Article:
Katrina Ushers in Return of Big Government We have a larger govt now (people working for the govt) than we have ever had. We have now the Patriot Act, overseeing much of our activities. We have intelligence agencies doing lord knows what domestically, and security checks etc. Now we learn that Big govt is back? Where had it been before the storm?
posted by Postroad on Sep 15, 2005 - 43 comments

After The Flood - Surprising stories from survivors in New Orleans

After The Flood Surprising stories from survivors in New Orleans. We give people who were in the storm more time than daily news coverage can to tell their stories and talk about what they're thinking. This leads to a number of ideas that haven't made it into the regular news coverage. The most recent episode of This American Life is now up on their website--This American Life is one of the best programs on public radio and this was one of their best episodes ever. It is well worth a listen.
posted by y2karl on Sep 13, 2005 - 24 comments

Heck of a Job, Brownie

Michael Brown resigns from FEMA
posted by me3dia on Sep 12, 2005 - 95 comments

Back to the horsing circuit with you

Michael Brown, head of FEMA is relieved of duties. After a rocky week and increasing doubts about his background and experience (like a padded resume), Brown gets pulled from FEMA duty. Pretty surprising to see, given that the "CEO President" proclaimed "Brownie, you're doing a heck of a job" just a few days ago.
posted by mathowie on Sep 9, 2005 - 216 comments

Maple Leaf Neighborhourliness

Vancouver's elite Urban SAR team has been and returned, having helped out in New Orleans in the way they were trained. There's more help on the way from Canada, in the form of Operation Unison; this includes a a Canadian Navy flotilla consisting of the destroyer HMCS Athabaskan, the frigates HMCS Toronto and HMCS Ville de Quebec and the Canadian Coast Guard boat tender HMCS Sir William Alexander. The flotilla carries around 1000 servicepeople, many of them medical and rescue specialists, in addition to engineering and construction crews. Additionally, forty Canadian navy clearance divers will be accompanying the relief force. Despite recent diplomatic spats between our two nations (notably over Iraq, cattle and softwood lumber) we remain good neighbours. After U.S. Ambassador to Canada Paul Cellucci's departure Canada was awaiting an even worse adversary in replacement Ambassador Wilkins. And yet, despite Wilkin's lack of knowledge of things Canadian, he appears to have a significantly greater measure of humility than dick-swinging Cellucci ever did. In any case, as "irrelevant and disappointing" as Canada is to the likes of Bill O'Reilly, we're on our way to help our friends to the south.
posted by illiad on Sep 8, 2005 - 51 comments

Losing New Orleans

Losing New Orleans: Four months before it happened, I described for a New York editor, in detail and with stunning accuracy, the tragedy that is now unfolding in New Orleans.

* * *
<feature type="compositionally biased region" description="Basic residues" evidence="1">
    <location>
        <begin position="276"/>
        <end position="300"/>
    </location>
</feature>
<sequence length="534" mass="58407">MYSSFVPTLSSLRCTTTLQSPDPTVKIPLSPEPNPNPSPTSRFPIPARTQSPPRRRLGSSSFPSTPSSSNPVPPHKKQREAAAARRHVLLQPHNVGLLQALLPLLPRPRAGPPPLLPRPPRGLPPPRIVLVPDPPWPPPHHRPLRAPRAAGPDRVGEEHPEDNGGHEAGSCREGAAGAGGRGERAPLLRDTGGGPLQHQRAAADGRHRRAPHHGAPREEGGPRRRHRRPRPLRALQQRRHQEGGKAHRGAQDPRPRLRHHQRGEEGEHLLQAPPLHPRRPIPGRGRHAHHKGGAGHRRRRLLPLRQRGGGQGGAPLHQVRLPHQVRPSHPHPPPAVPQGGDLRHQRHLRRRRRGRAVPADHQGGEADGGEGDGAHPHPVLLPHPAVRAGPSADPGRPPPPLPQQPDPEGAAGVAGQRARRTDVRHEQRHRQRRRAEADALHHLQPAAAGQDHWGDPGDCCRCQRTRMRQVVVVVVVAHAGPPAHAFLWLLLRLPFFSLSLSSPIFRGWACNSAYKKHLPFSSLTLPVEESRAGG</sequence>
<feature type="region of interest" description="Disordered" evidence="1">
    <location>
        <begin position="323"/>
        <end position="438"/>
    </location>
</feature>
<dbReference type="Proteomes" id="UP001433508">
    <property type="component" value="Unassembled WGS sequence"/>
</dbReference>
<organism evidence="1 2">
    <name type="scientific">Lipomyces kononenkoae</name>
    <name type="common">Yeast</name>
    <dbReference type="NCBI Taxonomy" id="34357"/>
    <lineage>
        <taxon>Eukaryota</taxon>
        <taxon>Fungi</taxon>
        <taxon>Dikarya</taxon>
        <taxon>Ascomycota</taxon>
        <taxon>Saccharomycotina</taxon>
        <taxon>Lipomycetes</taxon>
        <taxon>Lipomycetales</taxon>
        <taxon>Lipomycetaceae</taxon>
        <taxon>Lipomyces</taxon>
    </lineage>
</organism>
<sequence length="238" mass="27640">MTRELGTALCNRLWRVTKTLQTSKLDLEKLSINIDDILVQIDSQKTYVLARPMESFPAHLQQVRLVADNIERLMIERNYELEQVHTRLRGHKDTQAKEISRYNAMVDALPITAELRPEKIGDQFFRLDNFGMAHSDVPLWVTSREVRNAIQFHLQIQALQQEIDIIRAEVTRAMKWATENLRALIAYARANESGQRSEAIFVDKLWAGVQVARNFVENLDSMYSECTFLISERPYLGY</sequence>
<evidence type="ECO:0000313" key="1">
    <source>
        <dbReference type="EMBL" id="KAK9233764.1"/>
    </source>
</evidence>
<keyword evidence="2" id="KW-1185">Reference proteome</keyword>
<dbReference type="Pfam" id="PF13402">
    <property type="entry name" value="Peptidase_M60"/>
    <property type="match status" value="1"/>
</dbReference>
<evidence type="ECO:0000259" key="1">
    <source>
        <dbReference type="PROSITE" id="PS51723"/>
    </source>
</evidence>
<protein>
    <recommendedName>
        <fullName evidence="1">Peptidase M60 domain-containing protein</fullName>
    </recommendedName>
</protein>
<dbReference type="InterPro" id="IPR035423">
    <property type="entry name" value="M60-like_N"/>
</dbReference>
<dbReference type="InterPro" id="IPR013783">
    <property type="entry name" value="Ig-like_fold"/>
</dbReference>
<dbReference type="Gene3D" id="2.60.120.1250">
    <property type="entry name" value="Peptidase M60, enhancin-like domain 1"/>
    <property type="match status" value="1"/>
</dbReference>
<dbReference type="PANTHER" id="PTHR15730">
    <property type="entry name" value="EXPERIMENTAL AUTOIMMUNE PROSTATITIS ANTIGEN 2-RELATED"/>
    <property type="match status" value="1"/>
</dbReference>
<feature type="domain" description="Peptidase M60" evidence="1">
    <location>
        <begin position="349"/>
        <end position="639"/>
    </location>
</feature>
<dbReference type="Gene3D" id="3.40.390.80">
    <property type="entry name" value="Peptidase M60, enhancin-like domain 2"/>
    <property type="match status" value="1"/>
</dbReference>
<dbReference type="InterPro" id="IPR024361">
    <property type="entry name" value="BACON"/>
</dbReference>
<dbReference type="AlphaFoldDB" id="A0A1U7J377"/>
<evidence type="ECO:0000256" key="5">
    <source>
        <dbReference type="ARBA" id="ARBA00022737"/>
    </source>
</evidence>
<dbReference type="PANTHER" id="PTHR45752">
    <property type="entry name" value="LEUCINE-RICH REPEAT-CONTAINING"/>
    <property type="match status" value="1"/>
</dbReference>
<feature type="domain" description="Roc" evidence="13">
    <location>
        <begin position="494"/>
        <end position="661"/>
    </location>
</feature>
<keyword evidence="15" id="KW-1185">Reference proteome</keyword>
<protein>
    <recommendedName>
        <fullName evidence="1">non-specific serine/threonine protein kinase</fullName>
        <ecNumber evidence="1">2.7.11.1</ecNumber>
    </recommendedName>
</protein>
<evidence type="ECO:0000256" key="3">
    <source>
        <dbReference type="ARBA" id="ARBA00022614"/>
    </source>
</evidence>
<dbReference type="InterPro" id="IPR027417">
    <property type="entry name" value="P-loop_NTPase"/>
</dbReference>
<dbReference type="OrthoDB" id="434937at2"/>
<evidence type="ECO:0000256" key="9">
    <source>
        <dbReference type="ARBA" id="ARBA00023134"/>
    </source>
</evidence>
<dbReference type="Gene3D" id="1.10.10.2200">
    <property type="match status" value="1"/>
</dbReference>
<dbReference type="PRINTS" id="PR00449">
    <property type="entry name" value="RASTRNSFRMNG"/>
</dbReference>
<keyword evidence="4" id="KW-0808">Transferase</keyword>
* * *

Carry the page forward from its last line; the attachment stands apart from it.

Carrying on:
In April, I e-mailed the editor my proposal. Two weeks later, she sent her response. As much as I hate saying this,” she wrote, “the only way for this book to actually work is if New Orleans had already sunk.” I’d like to know what “transportation security” meant to Mr. Hutchinson, if it did not include the concept of evacuating a stricken city, or protecting its great port, or safeguarding the third of our nation’s fuel that enters by way of New Orleans?
If I, a reporter in Little Rock, with nothing more than Internet access, a car and a telephone, could predict, almost hour-by-hour, the horror that Katrina would unleash, what were Hutchinson and his cronies at Homeland Security doing with all the assets at their disposal and nearly $40 billion in funding?
posted by thisisdrew on Sep 8, 2005 - 71 comments

Pattern Emerges in Katrina Lack of Response Stories

Beyond Incompetence Reading the news after the Katrina Hurricane and the lack-of-response disaster, a pattern began to emerge. Mainstream media compilation - Collective Bellaciao via xymphora, which has several other uniquely critical posts on Katrina
posted by ism on Sep 7, 2005 - 29 comments

Reporters covering Katrina receiving trauma assistance

The New York Times is offering Katrina reporters trauma counselling. Reporters covering warzones in Iraq, Chechnya and the Sudan were not offered near-mandatory trauma counselling by the newspaper of record.

Journalists in Lousiana and the rest of the Gulf Coast were.

"In fact, the circumstances were so shocking to reporters that according to one staff member, The New York Times e-mailed information about dealing with trauma to reporters in the field, outlining warning signs; employee-assistance counselors also placed calls to reporters."
posted by huskerdont on Sep 7, 2005 - 35 comments

How Cuba handles hurricanes